The main things you’re missing out on here are the usual for a $499 smartphone. You don’t get flagship optics. You don’t get water resistance beyond basic IPX2 splash-proofing. You don’t get wireless charging. 

There are also a few other shortcomings to be noted. When used to watch video content, the AMOLED display on the Motorola One Vision can come across as a little dim. Likewise, the speaker on the device isn’t particularly powerful. You’re probably going to want to use headphones as much as possible. 

Performance - Specs, Software, Benchmarks and Battery Life


  • Processor: Samsung Exynos 9609

  • Operating System: Android 9.0 Pie with Android One

  • RAM: 4GB

  • Storage: 128GB

  • MicroSD slot: Yes

  • SIM: Dual

  • Battery: 3500mAh

  • Connectivity: Wi-Fi (802.11 a/b/g/n/ac), Bluetooth 5, NFC, 

  • Rear Camera: 48-megapixel (f/1.7) + 5-megapixel

  • Front-Facing Camera: 25-megapixel (f/2.0)

  • Dimensions: 160.1 x 71.2 x 8.7 mm

  • Weight: 180g


Like the name suggests, a big part of the pitch for the Motorola One Vision is that the handset runs on an Android One-certified version of Android Pie. Motorola say they'll be fast-tracking Android Q when it arrives later in 2019.

Launched in 2014, Android One is an initiative by Google intended to give the company a bit more control over the experience offered by vendors producing cheaper Android handsets. Android One handsets come with a guarantee of regular security and Android OS updates and a cleaner out-of-box experience based around just the core Android interface and Google’s app ecosystem. They’re also restricted to using hardware that’s been officially approved by Google.

Ultimately though, the software experience you get out of the Motorola One Vision isn’t all that different to what you’ll find from you’ll find in both the Moto G7 and Moto G7 Plus as well as Google’s own Pixel phones. 

The Motorola still utilise a custom app for the One Vision’s camera and the brand’s ever-thrifty Moto Action gesture shortcuts continue to endure. Otherwise, you’re looking at a pretty clean version of Android.

Credit: Motorola

Freshly setup, the Motorola One even defaults to the same navigation pill found in the latest Pixel 3 and Pixel 3a. With each update, this native system of swipe-based navigation seems to becoming more and more mature. I found that definitely made the experience of using the Motorola One Vision as my day-to-day device that much easier. 

Under the hood, the Motorola One Vision is powered by Samsung’s octa-core Exynos 9609 processor, 4GB of RAM, 128GB of on-board storage and a 3500mAh battery that supports 15W Turbo Charging. There’s also an SD card slot if you want to expand the memory on the device, which is always nice to have. 


When it came to benchmarks, the Motorola One Vision managed to hold its own but didn’t really blow out the increasingly-competitive alternatives playing around that $499 price-point. It fell short of Samsung’s A70 (review here) and Google’s Pixel 3a (review here) - which, if you’re looking for a better camera, absolutely has one. 

Credit: Fergus Halliday | IDG

The difference here was more pronounced when it came to things like Geekbench’s Multi-Core and Compute tests. Anecdotally, I found that the Motorola One Vision often suffered slow app launches and the ocaisional hitching. At $499, I’m not expecting flagship-level snappiness out of this thing but it has to be said that the Motorola One Vision often struggled to keep up with my moment-to-moment smartphone needs.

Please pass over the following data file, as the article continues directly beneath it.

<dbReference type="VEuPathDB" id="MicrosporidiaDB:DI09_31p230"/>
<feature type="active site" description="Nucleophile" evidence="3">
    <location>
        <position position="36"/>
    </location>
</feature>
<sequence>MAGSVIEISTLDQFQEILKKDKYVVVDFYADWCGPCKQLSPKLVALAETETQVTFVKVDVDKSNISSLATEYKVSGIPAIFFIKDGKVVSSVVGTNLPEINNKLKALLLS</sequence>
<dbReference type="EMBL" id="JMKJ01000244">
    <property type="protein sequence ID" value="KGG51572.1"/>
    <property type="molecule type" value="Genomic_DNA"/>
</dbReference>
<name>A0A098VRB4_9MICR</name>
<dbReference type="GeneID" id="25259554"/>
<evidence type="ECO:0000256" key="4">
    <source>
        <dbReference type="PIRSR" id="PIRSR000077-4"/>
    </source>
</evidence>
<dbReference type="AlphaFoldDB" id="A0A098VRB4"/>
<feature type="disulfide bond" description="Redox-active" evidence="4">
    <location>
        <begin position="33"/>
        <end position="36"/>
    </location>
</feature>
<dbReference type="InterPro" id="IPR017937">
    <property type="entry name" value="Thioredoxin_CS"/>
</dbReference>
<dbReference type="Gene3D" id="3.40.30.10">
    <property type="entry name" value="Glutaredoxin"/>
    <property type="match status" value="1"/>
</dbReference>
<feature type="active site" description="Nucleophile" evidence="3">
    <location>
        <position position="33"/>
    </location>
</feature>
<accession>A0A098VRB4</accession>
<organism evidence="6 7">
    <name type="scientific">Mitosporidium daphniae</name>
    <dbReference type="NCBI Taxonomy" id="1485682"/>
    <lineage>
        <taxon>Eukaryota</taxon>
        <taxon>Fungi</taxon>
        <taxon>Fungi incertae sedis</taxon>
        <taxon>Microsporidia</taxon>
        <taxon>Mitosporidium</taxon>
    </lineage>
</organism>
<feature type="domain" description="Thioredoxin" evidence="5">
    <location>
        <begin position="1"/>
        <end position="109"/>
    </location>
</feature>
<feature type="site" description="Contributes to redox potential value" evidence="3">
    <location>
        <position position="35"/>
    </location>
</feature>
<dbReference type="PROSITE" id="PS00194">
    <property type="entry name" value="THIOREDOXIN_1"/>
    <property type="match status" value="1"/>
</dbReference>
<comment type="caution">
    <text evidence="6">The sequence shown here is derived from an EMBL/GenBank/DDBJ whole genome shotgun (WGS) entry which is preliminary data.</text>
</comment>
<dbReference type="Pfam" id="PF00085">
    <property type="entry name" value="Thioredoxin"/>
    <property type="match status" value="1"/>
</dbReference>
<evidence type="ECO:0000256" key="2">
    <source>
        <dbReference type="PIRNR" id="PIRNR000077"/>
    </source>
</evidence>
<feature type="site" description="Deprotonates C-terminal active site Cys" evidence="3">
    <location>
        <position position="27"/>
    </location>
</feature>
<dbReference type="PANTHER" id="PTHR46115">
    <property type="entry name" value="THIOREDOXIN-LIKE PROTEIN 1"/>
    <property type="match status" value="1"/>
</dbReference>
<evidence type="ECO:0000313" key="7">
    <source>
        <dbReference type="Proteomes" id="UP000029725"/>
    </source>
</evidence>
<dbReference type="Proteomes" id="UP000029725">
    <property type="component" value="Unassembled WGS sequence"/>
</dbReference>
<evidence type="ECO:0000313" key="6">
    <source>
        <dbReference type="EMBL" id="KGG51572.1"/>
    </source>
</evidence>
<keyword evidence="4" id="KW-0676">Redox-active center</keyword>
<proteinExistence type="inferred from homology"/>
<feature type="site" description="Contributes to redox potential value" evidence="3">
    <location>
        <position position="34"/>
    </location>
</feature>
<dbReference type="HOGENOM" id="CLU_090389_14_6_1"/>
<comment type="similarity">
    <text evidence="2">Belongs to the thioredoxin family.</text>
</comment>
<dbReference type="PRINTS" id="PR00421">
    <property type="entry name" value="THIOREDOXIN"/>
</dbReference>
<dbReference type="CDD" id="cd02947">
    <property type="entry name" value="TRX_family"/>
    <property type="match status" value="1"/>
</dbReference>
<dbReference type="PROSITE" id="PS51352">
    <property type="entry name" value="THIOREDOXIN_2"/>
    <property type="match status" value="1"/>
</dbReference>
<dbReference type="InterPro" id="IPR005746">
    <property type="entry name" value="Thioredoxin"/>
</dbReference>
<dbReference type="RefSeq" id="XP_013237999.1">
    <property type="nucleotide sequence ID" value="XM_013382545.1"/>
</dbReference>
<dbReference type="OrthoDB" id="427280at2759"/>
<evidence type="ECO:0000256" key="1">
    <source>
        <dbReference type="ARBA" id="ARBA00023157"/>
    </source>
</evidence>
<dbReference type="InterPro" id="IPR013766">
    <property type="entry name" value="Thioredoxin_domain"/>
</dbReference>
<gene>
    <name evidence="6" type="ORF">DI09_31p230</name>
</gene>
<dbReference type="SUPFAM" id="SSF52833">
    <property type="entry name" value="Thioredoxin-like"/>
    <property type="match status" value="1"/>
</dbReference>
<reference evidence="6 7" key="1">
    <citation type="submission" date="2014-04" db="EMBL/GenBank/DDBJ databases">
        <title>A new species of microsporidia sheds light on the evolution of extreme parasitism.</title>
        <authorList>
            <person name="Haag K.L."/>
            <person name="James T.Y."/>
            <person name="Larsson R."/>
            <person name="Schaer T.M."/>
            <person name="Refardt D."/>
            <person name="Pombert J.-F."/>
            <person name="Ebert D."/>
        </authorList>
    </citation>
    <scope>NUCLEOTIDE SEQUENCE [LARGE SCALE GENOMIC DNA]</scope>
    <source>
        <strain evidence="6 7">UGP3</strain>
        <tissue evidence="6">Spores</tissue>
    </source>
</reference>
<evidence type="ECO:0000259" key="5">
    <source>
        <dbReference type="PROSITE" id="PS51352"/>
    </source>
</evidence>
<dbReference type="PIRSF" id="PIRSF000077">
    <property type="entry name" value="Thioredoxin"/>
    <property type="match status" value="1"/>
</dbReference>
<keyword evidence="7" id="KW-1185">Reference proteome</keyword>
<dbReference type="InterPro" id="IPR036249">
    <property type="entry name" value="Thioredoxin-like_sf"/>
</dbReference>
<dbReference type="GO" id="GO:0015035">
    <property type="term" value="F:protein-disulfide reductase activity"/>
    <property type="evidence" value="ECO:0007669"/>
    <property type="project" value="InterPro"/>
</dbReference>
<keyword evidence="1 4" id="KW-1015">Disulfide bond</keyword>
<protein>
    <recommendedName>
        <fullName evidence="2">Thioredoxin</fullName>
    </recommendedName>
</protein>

Still, on the bright side, the above graphs do indicated how much performance that the Motorola One Vision’s Exynos processor was able to deliver - especially compared to the Moto G7. If nothing else, it’s a good showcase for Samsung’s Exynos hardware and I’d be fascinated to see more devices in this mid-tier space running on it.  

Battery Life

Motorola might be talking a big game about the Motorola One Vision’s all-day battery life but the reality is a little more disappointing to behold. In this aspect, the Motorola One Vision falls distinctly short of the high bar set by its biggest competitors. 

Most of the time, I’d wrap up my usual 9-to-5 work day on about 25% charge remaining. Sure, it’s possible to get through a day relying on this thing but if you’re the kind of person who churns through episodes of Manhunter on the train before work, you’re probably going to obliterate the battery on this thing. You’re pretty much never not going to need to charge the Motorola One Vision at the end of the day. Thankfully, the device is able to accommodate this with a decent sort of speed. 

The Motorola One Vision supports 15W fast-charging via USB Type-C but, again, does not offer any form of Qi wireless charging. Motorola claim the device is good to garner seven hours of usage in just fifteen-minutes of charging.

The Bottom Line

Credit: Motorola

In a year where the accomplishments of Motorola’s G-series handsets seemed almost routine, the Motorola One Vision feels like it’s come out of nowhere to steal the crown. The performance - both moment-to-moment and in terms of the battery life - needs some fine-tuning but otherwise this is clearly the best-looking and best-feeling handset that Motorola have put out this year. 

The Motorola One Vision doesn’t redefine what a handset this cheap gets you in the way that the Pixel 3a does but it still manages to give it a shiny new coat of paint. It’s rare to find a $499 handset that looks and feels this good and, if nothing else, the Motorola One Vision articulates a much clearer idea of what a more expensive Motorola phone could look like. It might be more concerned with style than substance but it’s been a while since you could honestly say that about a Motorola phone

It’s got all the usual drawbacks (and then some) but the Motorola One Vision is a compelling-enough mid-tier buy that it makes me wonder what else Motorola might have up their sleeve.